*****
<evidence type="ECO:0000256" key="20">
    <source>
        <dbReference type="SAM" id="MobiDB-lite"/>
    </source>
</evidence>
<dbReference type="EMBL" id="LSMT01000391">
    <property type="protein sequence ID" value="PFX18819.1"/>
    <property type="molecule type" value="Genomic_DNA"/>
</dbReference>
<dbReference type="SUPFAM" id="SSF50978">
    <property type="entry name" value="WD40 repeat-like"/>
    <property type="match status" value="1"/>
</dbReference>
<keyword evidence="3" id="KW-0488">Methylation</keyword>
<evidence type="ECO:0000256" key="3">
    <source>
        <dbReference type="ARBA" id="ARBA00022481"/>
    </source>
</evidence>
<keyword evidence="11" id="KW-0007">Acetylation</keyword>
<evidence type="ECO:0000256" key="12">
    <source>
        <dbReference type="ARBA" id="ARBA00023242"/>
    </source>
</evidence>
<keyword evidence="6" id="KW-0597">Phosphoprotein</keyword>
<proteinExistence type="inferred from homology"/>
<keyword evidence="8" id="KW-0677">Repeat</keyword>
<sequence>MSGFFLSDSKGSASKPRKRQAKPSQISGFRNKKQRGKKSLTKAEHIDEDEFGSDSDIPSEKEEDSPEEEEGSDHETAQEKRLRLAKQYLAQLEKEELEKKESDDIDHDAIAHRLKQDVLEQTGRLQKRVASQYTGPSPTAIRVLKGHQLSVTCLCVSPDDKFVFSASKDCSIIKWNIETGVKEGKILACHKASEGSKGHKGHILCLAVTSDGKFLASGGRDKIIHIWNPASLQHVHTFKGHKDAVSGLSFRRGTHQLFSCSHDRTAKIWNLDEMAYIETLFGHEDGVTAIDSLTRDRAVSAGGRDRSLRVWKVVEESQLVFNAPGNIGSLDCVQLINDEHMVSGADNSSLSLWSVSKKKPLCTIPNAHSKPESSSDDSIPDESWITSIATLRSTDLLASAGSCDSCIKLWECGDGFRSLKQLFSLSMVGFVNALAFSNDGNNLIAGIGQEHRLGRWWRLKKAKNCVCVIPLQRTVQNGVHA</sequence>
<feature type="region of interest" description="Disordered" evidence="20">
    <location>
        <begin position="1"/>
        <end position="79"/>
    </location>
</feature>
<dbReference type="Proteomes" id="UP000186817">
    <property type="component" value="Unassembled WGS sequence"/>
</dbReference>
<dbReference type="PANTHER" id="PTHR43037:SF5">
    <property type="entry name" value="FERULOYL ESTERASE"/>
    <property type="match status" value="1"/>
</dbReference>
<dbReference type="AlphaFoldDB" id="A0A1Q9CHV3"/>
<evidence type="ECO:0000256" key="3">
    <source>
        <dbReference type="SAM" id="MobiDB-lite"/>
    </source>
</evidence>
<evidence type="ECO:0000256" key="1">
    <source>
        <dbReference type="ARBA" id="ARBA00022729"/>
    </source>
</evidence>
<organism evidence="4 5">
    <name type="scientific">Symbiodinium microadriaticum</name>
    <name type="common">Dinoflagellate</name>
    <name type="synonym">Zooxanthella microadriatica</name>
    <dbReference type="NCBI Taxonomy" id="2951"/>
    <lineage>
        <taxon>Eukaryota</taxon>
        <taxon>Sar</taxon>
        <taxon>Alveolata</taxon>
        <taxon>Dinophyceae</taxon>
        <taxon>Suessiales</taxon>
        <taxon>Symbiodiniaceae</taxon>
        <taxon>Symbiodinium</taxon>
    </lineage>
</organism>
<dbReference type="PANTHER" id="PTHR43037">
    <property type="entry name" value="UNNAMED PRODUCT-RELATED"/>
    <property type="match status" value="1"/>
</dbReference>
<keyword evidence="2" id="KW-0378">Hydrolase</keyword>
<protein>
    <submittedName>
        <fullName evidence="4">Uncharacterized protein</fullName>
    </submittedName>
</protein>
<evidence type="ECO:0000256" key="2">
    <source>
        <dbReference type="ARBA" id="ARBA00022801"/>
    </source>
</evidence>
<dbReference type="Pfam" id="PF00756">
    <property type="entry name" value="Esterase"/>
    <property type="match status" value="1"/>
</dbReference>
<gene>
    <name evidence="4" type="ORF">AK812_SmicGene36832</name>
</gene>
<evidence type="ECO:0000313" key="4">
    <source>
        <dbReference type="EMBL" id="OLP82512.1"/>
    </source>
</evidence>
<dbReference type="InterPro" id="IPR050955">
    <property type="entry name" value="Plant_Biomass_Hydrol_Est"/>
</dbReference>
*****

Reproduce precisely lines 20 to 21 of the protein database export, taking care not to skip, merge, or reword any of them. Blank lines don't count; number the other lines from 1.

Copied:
<keyword evidence="11" id="KW-0007">Acetylation</keyword>
<evidence type="ECO:0000256" key="12">